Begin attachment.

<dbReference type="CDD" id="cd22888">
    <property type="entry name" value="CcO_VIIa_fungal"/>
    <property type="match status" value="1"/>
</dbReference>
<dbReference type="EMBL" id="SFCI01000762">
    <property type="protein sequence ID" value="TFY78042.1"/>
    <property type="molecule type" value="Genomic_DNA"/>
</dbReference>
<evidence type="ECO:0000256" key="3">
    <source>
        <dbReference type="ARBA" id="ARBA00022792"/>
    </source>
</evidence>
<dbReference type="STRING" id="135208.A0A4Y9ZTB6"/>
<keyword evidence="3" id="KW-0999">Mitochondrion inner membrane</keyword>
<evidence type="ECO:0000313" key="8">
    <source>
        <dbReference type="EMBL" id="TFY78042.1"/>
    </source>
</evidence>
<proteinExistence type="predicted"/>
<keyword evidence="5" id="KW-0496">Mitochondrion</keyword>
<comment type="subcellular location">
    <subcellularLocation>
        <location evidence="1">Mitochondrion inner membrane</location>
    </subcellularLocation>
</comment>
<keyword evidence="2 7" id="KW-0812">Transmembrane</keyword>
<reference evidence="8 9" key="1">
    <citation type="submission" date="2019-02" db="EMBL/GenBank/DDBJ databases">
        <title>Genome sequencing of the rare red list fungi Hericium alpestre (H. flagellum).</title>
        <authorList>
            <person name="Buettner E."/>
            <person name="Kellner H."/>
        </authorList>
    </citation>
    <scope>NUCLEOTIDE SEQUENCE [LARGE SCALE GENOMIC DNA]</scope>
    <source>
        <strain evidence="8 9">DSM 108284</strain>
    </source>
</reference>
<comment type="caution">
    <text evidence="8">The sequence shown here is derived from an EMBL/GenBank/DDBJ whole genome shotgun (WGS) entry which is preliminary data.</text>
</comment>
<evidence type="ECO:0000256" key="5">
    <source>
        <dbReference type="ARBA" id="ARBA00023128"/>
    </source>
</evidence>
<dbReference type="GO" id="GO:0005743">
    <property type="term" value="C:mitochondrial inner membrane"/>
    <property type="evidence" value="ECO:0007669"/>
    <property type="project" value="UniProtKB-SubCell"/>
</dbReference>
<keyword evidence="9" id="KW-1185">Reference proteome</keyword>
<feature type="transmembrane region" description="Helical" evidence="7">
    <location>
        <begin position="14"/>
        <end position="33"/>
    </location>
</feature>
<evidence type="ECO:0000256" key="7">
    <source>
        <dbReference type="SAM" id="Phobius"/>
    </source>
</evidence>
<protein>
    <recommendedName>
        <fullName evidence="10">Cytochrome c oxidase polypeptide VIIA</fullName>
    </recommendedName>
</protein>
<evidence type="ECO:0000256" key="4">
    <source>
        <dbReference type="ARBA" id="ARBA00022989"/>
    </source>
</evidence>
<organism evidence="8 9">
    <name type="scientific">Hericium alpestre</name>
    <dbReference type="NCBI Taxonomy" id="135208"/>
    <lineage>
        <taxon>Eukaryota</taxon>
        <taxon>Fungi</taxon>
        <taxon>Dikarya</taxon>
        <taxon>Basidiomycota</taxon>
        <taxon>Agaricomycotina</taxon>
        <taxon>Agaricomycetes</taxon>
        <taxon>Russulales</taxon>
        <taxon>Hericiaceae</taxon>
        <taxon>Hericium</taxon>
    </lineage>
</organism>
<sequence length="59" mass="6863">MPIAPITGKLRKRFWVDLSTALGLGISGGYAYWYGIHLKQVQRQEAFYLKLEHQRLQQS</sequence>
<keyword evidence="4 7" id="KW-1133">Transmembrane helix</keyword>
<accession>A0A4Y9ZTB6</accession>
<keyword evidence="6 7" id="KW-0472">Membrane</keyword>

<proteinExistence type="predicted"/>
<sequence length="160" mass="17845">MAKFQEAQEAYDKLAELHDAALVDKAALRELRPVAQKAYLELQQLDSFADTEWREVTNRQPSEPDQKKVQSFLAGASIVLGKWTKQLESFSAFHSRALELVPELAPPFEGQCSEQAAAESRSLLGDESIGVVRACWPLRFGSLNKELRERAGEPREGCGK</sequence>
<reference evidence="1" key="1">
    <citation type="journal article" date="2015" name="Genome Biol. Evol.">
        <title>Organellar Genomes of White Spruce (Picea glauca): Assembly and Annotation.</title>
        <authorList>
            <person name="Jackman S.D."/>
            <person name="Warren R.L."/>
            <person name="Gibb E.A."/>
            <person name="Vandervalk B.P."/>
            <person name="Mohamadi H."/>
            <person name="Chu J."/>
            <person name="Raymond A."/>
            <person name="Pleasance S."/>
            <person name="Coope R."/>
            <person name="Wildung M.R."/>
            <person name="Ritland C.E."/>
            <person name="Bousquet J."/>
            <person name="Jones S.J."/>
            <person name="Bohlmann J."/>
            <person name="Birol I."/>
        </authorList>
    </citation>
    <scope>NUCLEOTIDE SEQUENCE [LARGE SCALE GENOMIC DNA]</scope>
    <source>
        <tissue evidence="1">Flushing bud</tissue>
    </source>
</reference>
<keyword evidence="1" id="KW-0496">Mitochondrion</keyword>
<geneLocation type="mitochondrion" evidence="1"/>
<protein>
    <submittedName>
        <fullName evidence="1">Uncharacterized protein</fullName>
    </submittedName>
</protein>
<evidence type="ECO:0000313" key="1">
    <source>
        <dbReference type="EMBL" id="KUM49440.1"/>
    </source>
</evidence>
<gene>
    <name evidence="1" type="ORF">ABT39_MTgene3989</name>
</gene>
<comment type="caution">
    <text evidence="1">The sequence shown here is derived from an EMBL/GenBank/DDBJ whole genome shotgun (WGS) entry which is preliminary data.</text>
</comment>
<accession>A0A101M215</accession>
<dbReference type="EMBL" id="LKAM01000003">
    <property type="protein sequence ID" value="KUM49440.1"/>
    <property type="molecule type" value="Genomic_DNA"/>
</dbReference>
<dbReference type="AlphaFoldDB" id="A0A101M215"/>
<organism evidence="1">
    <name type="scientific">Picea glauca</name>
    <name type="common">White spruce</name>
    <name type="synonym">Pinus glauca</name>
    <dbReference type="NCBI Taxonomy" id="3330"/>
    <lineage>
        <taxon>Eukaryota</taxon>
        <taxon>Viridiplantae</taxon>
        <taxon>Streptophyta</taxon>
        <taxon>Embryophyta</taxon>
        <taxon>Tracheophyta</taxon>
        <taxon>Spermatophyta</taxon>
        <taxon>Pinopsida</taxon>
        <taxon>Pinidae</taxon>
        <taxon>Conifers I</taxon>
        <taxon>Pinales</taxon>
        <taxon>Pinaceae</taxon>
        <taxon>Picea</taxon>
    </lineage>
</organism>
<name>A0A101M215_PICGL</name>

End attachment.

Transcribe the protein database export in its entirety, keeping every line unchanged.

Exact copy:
<dbReference type="CDD" id="cd22888">
    <property type="entry name" value="CcO_VIIa_fungal"/>
    <property type="match status" value="1"/>
</dbReference>
<dbReference type="EMBL" id="SFCI01000762">
    <property type="protein sequence ID" value="TFY78042.1"/>
    <property type="molecule type" value="Genomic_DNA"/>
</dbReference>
<evidence type="ECO:0000256" key="3">
    <source>
        <dbReference type="ARBA" id="ARBA00022792"/>
    </source>
</evidence>
<dbReference type="STRING" id="135208.A0A4Y9ZTB6"/>
<keyword evidence="3" id="KW-0999">Mitochondrion inner membrane</keyword>
<evidence type="ECO:0000313" key="8">
    <source>
        <dbReference type="EMBL" id="TFY78042.1"/>
    </source>
</evidence>
<proteinExistence type="predicted"/>
<keyword evidence="5" id="KW-0496">Mitochondrion</keyword>
<comment type="subcellular location">
    <subcellularLocation>
        <location evidence="1">Mitochondrion inner membrane</location>
    </subcellularLocation>
</comment>
<keyword evidence="2 7" id="KW-0812">Transmembrane</keyword>
<reference evidence="8 9" key="1">
    <citation type="submission" date="2019-02" db="EMBL/GenBank/DDBJ databases">
        <title>Genome sequencing of the rare red list fungi Hericium alpestre (H. flagellum).</title>
        <authorList>
            <person name="Buettner E."/>
            <person name="Kellner H."/>
        </authorList>
    </citation>
    <scope>NUCLEOTIDE SEQUENCE [LARGE SCALE GENOMIC DNA]</scope>
    <source>
        <strain evidence="8 9">DSM 108284</strain>
    </source>
</reference>
<comment type="caution">
    <text evidence="8">The sequence shown here is derived from an EMBL/GenBank/DDBJ whole genome shotgun (WGS) entry which is preliminary data.</text>
</comment>
<evidence type="ECO:0000256" key="5">
    <source>
        <dbReference type="ARBA" id="ARBA00023128"/>
    </source>
</evidence>
<dbReference type="GO" id="GO:0005743">
    <property type="term" value="C:mitochondrial inner membrane"/>
    <property type="evidence" value="ECO:0007669"/>
    <property type="project" value="UniProtKB-SubCell"/>
</dbReference>
<keyword evidence="9" id="KW-1185">Reference proteome</keyword>
<feature type="transmembrane region" description="Helical" evidence="7">
    <location>
        <begin position="14"/>
        <end position="33"/>
    </location>
</feature>
<evidence type="ECO:0000256" key="7">
    <source>
        <dbReference type="SAM" id="Phobius"/>
    </source>
</evidence>
<protein>
    <recommendedName>
        <fullName evidence="10">Cytochrome c oxidase polypeptide VIIA</fullName>
    </recommendedName>
</protein>
<evidence type="ECO:0000256" key="4">
    <source>
        <dbReference type="ARBA" id="ARBA00022989"/>
    </source>
</evidence>
<organism evidence="8 9">
    <name type="scientific">Hericium alpestre</name>
    <dbReference type="NCBI Taxonomy" id="135208"/>
    <lineage>
        <taxon>Eukaryota</taxon>
        <taxon>Fungi</taxon>
        <taxon>Dikarya</taxon>
        <taxon>Basidiomycota</taxon>
        <taxon>Agaricomycotina</taxon>
        <taxon>Agaricomycetes</taxon>
        <taxon>Russulales</taxon>
        <taxon>Hericiaceae</taxon>
        <taxon>Hericium</taxon>
    </lineage>
</organism>
<sequence length="59" mass="6863">MPIAPITGKLRKRFWVDLSTALGLGISGGYAYWYGIHLKQVQRQEAFYLKLEHQRLQQS</sequence>
<keyword evidence="4 7" id="KW-1133">Transmembrane helix</keyword>
<accession>A0A4Y9ZTB6</accession>
<keyword evidence="6 7" id="KW-0472">Membrane</keyword>

<proteinExistence type="predicted"/>
<sequence length="160" mass="17845">MAKFQEAQEAYDKLAELHDAALVDKAALRELRPVAQKAYLELQQLDSFADTEWREVTNRQPSEPDQKKVQSFLAGASIVLGKWTKQLESFSAFHSRALELVPELAPPFEGQCSEQAAAESRSLLGDESIGVVRACWPLRFGSLNKELRERAGEPREGCGK</sequence>
<reference evidence="1" key="1">
    <citation type="journal article" date="2015" name="Genome Biol. Evol.">
        <title>Organellar Genomes of White Spruce (Picea glauca): Assembly and Annotation.</title>
        <authorList>
            <person name="Jackman S.D."/>
            <person name="Warren R.L."/>
            <person name="Gibb E.A."/>
            <person name="Vandervalk B.P."/>
            <person name="Mohamadi H."/>
            <person name="Chu J."/>
            <person name="Raymond A."/>
            <person name="Pleasance S."/>
            <person name="Coope R."/>
            <person name="Wildung M.R."/>
            <person name="Ritland C.E."/>
            <person name="Bousquet J."/>
            <person name="Jones S.J."/>
            <person name="Bohlmann J."/>
            <person name="Birol I."/>
        </authorList>
    </citation>
    <scope>NUCLEOTIDE SEQUENCE [LARGE SCALE GENOMIC DNA]</scope>
    <source>
        <tissue evidence="1">Flushing bud</tissue>
    </source>
</reference>
<keyword evidence="1" id="KW-0496">Mitochondrion</keyword>
<geneLocation type="mitochondrion" evidence="1"/>
<protein>
    <submittedName>
        <fullName evidence="1">Uncharacterized protein</fullName>
    </submittedName>
</protein>
<evidence type="ECO:0000313" key="1">
    <source>
        <dbReference type="EMBL" id="KUM49440.1"/>
    </source>
</evidence>
<gene>
    <name evidence="1" type="ORF">ABT39_MTgene3989</name>
</gene>
<comment type="caution">
    <text evidence="1">The sequence shown here is derived from an EMBL/GenBank/DDBJ whole genome shotgun (WGS) entry which is preliminary data.</text>
</comment>
<accession>A0A101M215</accession>
<dbReference type="EMBL" id="LKAM01000003">
    <property type="protein sequence ID" value="KUM49440.1"/>
    <property type="molecule type" value="Genomic_DNA"/>
</dbReference>
<dbReference type="AlphaFoldDB" id="A0A101M215"/>
<organism evidence="1">
    <name type="scientific">Picea glauca</name>
    <name type="common">White spruce</name>
    <name type="synonym">Pinus glauca</name>
    <dbReference type="NCBI Taxonomy" id="3330"/>
    <lineage>
        <taxon>Eukaryota</taxon>
        <taxon>Viridiplantae</taxon>
        <taxon>Streptophyta</taxon>
        <taxon>Embryophyta</taxon>
        <taxon>Tracheophyta</taxon>
        <taxon>Spermatophyta</taxon>
        <taxon>Pinopsida</taxon>
        <taxon>Pinidae</taxon>
        <taxon>Conifers I</taxon>
        <taxon>Pinales</taxon>
        <taxon>Pinaceae</taxon>
        <taxon>Picea</taxon>
    </lineage>
</organism>
<name>A0A101M215_PICGL</name>